The arrests of Gokulnath Shetty and Manoj Kharat, the former deputy manager and single window manager respectively at Punjab National Bank (PNB), make it sounds like the Rs 11,400 crore bank fraud that was executed using the issuance of fake Letter of Understandings (LoU) to billionaire jewellery maker Nirav Modi was an act of fraud and only that. But one will miss the larger problem if the case is looked at this way.
The happenings at PNB are reminiscent of the Winsome Diamonds fraud that took place a few years ago. It raises many questions.
To begin with, a fraud of this magnitude can happen only when everybody — including bank officials, auditors of various persuasions and regulators — keep their eyes shut and let the act develop. One of the major points that has come out of this case is that SWIFT platform was not linked to CBS (core banking system), that is why the junior official could put through transactions without them being reflected in branch accounts.
This arrangement is flawed since SWIFT and CBS are stand-alone platforms and are not interfaced. There are a number of checks and balances built in to the system to detect unauthorised transactions. These include
• In every SWIFT input transaction, at least three officials are involved: Maker, checker and authoriser. A single person cannot authorise any LOU. Then how did this fraud happen?
• A daily report is generated by the SWIFT system wherein all incoming and outgoing messages, financial as well as non-financial, are reflected. All financial transactions appearing on this list are ticked/tallied with CBS. What happened to these reports?
• All vouchers generated, including those related to contingent liability on account of LOU, in the branch are required to be manually verified with the system generated reports. Did this too fail?
• Every Nostro account has a mirror account in the home branch. As per normal banking practice, the credits and debits appearing in the Nostro account are reconciled on a daily basis. Thus, the credits afforded by the LOU discounting banks needed to be checked daily. The absence of a contra contingent liability in the CBS would have shown-up on the very next day, had daily reconciliation been done diligently.
• Even if the compromised officials had been inputting unauthorised SWIFT messages, they must have been recovering the commission/fee/charges on such transactions. The appearance of such a huge income without an underlying transaction should have raised red flags as to the source of revenue, and a consequent search would have revealed the fraud.
• For transactions conducted until a year ago, at the maturity of LAU, some account (most probably borrower's) would have been debited to reimburse the overseas bank for the lending made to PNB under various LOUs. It should have raised suspicion as reimbursement was being made without a contra appearing in PNB books.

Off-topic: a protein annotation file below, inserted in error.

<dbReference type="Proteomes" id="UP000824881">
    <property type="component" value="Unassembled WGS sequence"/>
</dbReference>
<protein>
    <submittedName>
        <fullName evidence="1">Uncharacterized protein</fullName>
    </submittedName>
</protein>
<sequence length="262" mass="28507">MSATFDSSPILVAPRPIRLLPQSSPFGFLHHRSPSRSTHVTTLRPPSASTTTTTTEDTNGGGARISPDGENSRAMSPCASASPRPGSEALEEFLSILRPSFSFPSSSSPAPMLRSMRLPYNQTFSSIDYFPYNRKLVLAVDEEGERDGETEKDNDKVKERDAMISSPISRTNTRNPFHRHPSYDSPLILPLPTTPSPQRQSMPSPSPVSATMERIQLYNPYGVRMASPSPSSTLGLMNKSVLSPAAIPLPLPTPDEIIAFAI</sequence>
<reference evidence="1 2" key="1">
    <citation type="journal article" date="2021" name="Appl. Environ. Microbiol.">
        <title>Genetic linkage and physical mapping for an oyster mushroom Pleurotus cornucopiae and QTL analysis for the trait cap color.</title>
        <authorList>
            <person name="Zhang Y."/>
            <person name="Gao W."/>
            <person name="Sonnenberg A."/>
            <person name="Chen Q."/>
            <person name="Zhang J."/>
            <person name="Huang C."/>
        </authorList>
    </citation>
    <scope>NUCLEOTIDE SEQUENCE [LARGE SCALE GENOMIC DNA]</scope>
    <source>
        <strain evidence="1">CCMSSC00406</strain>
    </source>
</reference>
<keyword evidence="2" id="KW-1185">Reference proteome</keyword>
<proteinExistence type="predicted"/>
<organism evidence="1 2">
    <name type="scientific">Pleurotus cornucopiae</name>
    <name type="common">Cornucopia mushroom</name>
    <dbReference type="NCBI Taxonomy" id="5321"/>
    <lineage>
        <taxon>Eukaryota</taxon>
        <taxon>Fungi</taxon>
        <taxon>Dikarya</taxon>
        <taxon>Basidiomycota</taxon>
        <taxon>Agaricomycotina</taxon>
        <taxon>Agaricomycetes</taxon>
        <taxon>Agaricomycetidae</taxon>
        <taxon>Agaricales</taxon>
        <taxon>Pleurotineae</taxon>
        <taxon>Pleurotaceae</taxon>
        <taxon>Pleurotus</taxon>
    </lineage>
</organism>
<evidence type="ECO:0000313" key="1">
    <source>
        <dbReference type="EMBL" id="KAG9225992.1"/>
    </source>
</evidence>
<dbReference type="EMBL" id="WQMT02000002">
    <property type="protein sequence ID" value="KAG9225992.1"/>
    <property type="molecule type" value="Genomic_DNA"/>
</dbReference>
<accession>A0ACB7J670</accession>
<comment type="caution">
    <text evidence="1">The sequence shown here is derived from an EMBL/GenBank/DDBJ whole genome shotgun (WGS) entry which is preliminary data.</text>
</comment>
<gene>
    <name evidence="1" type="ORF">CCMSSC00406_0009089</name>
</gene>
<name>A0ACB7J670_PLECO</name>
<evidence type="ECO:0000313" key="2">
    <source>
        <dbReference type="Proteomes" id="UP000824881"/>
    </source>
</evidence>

• The movement and build-up of contingent liability volumes of the branch should have been monitored by the branch's top management and controllers on the basis of weekly/monthly/quarterly reports.
• Monthly irregularity reports, that are submitted to controllers, would have definitely shown these outstandings. Did the bank fail to do this? How come none of these checks worked to trigger the PNB fraud?
• As the said fraudulent transactions have been going on for several years, what have the plethora of auditors/inspectors been doing? Typically, the branch is subjected to concurrent audit, quarterly statutory audit by external auditors (reputed chartered accountancy firms) appointed by the RBI, periodic internal audit by HO auditors/inspectors, RBI Audit under Section 35 and FEMA Audit.
None of these could point out the irregularity. Irrespective of whether transactions at PNB was an act of fraud or irregularity, bank's liabilities towards counter-party banks is absolute and it will have to make good the loss. As is evident, the said fraudulent transactions could have been detected at any stage by following the laid down systems and procedures. But apparently the safeguards built in the system had been neglected. It seems that entire hierarchy was in the know of the developments and exposures were taken with their tacit concurrence. A low-level officer cannot indulge in such voluminous transactions without go ahead from the higher-ups, who could anyway have checked the subordinates at any point of time as all transactional information was available on the tap.
The bottomline is this: There are many unanswered questions in the Rs 11,400 crore PNB fraud case. The role of regulator and auditors that helped the fraud to happen needs to be probed in detail. The arrest of one or two middle-level employees would be akin to treating the symptoms of disease and failing to notice the deeper rot.
The author is a former executive with SBI
Updated Date: Feb 19, 2018 18:10 PM